Logos has an article about Unicode, Fonts, & Keyboards => http://www.logos.com/support/lbs/fonts

Dumbarton Oaks Research Library has a "Guide to Unicode Greek" => http://www.doaks.org/research/byzantine/doaks_unicode_greek_guide.html

Learned Office 2010 has one font (Symbol) that has Greek letters for luw:

All Logos 4 Greek Fonts use Unicode Greek characters (added some Greek Unicode with accents for font comparison)

Keep Smiling Smile

Posts 6
Dr. David C. Alves | Forum Activity | Replied: Mon, Sep 26 2011 5:41 AM

Though I appreciate everyone's input. The language keyboards were the answer I needed. So thanks for the link to the video. I followed the video and now have both my Greek and Hebrew available to me by simply using the "alt+shift+#".  I assigned 1 for English, 2 for Greek and 3 for Hebrew. Now I can quickly switch between them. This is actually a better configuration than I had when using Word 2007  with XP.

So thanks Richard . . . and all others who shared your knowledge and time regarding this challenge.

Time is a love-gift. And I appreciate it! Blessings!

Posts 1
Mark | Forum Activity | Replied: Tue, Apr 30 2013 5:16 PM

Mathematica1 is the font you want, and you should already have it installed.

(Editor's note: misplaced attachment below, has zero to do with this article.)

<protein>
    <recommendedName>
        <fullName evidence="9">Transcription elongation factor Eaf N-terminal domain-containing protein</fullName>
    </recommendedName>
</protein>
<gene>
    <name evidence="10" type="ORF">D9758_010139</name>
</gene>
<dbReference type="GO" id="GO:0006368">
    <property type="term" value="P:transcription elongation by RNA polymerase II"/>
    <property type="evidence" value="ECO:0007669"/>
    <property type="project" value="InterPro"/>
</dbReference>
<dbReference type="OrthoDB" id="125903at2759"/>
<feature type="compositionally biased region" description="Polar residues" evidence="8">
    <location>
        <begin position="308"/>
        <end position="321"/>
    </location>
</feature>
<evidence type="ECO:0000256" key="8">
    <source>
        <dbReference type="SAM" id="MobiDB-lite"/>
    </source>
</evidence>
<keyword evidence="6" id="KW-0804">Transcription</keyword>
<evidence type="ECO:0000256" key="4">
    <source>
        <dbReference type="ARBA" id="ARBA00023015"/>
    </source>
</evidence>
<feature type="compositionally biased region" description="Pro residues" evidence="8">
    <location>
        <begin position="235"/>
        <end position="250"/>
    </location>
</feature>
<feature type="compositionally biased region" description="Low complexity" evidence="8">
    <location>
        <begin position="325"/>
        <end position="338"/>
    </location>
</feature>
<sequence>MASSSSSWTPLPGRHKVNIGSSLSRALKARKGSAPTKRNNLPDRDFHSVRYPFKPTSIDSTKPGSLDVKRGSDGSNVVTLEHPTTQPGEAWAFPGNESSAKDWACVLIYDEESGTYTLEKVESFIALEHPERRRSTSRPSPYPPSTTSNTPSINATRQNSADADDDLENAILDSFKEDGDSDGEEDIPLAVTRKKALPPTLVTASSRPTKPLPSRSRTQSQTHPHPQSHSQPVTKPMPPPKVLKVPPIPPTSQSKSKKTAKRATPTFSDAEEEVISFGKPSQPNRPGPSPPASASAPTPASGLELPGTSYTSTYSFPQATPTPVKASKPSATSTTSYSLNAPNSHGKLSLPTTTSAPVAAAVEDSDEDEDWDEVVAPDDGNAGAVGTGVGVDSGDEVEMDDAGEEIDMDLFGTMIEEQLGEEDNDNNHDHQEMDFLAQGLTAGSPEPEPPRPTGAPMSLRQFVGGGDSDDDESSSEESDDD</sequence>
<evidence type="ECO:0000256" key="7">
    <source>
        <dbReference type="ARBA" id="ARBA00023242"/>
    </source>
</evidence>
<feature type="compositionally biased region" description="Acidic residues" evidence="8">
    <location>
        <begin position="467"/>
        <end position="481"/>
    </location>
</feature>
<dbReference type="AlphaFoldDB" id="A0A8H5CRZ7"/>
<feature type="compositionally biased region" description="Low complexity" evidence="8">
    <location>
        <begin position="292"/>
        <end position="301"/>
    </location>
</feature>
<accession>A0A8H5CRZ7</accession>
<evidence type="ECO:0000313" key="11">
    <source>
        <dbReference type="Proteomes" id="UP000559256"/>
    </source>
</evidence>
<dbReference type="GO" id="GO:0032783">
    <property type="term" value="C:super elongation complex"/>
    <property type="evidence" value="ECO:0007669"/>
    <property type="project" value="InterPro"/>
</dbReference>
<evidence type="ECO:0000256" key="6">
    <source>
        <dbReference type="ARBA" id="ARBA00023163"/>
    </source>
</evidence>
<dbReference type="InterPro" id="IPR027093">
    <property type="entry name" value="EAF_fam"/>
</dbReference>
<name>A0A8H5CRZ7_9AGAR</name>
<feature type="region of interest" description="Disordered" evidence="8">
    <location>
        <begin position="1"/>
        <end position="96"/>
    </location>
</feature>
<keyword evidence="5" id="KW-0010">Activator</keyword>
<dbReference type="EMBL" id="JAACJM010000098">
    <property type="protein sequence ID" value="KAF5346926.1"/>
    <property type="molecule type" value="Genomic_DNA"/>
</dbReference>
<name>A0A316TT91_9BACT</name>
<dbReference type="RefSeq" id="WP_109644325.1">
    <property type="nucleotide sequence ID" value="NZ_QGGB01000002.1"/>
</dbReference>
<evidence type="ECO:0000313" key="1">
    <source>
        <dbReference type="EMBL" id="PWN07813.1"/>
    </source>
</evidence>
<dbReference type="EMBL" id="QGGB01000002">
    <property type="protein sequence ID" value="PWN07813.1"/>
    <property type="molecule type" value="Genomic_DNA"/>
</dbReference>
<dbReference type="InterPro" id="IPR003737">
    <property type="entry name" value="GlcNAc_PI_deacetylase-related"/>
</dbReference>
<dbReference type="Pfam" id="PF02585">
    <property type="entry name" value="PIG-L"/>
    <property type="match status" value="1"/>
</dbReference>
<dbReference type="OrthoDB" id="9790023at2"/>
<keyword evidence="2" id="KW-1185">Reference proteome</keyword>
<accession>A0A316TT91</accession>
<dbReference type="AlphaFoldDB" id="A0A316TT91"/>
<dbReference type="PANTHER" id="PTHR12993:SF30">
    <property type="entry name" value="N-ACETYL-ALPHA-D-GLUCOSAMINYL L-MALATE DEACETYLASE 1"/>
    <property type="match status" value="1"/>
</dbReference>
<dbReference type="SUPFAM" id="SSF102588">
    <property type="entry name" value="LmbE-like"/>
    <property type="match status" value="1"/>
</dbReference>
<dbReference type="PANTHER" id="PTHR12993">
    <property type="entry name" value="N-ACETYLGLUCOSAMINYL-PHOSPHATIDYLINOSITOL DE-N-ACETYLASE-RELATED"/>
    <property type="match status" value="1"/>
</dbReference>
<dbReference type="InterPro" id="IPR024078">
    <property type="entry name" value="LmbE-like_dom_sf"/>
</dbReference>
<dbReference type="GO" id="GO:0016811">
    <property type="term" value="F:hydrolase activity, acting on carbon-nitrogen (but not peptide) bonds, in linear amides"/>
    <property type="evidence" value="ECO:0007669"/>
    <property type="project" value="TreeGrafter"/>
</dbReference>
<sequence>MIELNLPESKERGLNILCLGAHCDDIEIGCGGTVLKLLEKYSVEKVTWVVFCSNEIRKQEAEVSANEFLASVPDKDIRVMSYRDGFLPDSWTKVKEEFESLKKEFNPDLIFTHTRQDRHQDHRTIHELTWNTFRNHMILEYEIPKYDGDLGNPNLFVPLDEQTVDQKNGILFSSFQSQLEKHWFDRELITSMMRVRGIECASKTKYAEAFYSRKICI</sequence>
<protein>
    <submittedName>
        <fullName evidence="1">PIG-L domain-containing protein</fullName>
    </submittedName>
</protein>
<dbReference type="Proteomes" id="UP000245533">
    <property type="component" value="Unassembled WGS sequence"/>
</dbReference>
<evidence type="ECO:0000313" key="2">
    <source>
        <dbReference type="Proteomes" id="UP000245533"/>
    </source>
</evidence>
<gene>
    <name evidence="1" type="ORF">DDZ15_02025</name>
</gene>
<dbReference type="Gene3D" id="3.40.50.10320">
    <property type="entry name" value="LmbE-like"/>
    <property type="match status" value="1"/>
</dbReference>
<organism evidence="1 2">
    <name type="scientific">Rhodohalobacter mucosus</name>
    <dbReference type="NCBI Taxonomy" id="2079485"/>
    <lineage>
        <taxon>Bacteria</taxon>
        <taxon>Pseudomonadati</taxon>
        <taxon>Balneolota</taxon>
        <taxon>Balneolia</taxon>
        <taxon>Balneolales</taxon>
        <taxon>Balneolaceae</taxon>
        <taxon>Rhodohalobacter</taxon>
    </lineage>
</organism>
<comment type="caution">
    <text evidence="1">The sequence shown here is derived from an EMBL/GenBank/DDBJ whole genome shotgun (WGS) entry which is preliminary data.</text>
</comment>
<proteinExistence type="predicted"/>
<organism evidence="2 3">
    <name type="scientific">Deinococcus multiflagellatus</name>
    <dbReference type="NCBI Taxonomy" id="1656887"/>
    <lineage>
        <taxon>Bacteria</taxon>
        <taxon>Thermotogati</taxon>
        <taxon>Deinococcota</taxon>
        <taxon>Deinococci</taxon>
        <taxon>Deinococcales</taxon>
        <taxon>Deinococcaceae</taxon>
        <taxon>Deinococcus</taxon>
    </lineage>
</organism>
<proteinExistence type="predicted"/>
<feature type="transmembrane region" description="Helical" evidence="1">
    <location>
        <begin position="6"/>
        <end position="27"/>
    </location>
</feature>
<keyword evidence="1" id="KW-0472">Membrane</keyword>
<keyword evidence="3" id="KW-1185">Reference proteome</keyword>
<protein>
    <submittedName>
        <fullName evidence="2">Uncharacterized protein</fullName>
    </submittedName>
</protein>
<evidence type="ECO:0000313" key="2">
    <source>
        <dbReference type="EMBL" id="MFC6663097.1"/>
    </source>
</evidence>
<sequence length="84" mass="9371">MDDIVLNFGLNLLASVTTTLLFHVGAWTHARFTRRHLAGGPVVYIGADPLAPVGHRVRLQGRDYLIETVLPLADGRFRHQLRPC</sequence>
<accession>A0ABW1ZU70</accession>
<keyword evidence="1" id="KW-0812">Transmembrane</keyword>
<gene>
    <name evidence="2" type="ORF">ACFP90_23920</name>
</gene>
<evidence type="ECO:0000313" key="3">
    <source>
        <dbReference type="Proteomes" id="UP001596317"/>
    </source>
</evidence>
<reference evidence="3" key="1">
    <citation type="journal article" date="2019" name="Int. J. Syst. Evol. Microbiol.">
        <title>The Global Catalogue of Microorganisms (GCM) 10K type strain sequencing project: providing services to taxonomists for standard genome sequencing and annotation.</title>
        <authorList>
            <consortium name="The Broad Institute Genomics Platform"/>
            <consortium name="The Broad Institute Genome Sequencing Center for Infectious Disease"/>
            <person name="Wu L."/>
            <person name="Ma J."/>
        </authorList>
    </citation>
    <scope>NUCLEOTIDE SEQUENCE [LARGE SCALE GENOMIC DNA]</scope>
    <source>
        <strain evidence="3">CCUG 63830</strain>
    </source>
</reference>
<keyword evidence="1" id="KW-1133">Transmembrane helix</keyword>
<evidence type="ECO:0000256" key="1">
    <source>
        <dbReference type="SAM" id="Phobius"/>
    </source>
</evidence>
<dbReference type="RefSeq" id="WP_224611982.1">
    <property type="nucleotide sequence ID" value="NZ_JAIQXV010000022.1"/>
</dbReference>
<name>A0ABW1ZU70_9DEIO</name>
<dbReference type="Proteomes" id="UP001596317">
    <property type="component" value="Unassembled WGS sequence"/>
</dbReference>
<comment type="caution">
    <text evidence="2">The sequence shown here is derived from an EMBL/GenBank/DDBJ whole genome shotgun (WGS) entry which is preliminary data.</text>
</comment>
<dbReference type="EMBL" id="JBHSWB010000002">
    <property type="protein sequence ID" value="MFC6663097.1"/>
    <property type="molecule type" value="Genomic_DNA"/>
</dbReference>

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Milford Charles Murray | Forum Activity | Replied: Tue, Apr 30 2013 6:44 PM

Mark:

Mathematica1 is the font you want, and you should already have it installed.

Peace, Mark!                        Welcome to the Logos Forums....              I notice this is your first post!

               I just checked my fonts; and I do NOT have Mathematica1............                Can you describe it further?  Do I "want" Mathematica1 -- or were you posting in reply to any particular post.             Looking forward to hearing from you!     *smile*

Philippians 4:  4 Rejoice in the Lord always; again I will say, Rejoice. 5 Let your reasonableness be known to everyone. The Lord is at hand..........

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Super.Tramp | Forum Activity | Replied: Tue, Apr 30 2013 7:46 PM

Mark:

Mathematica1 is the font you want, and you should already have it installed.

Don't think so.

Mathematica1 is a symbol set developed by Andre Kuzniarek for use in Wolfram's Mathematica. It has nothing to do with Hebrew and the only Greek symbols in it are for mathematical operations.

...

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George Somsel | Forum Activity | Replied: Tue, Apr 30 2013 8:07 PM

Super Tramp:

Mark:

Mathematica1 is the font you want, and you should already have it installed.

Don't think so.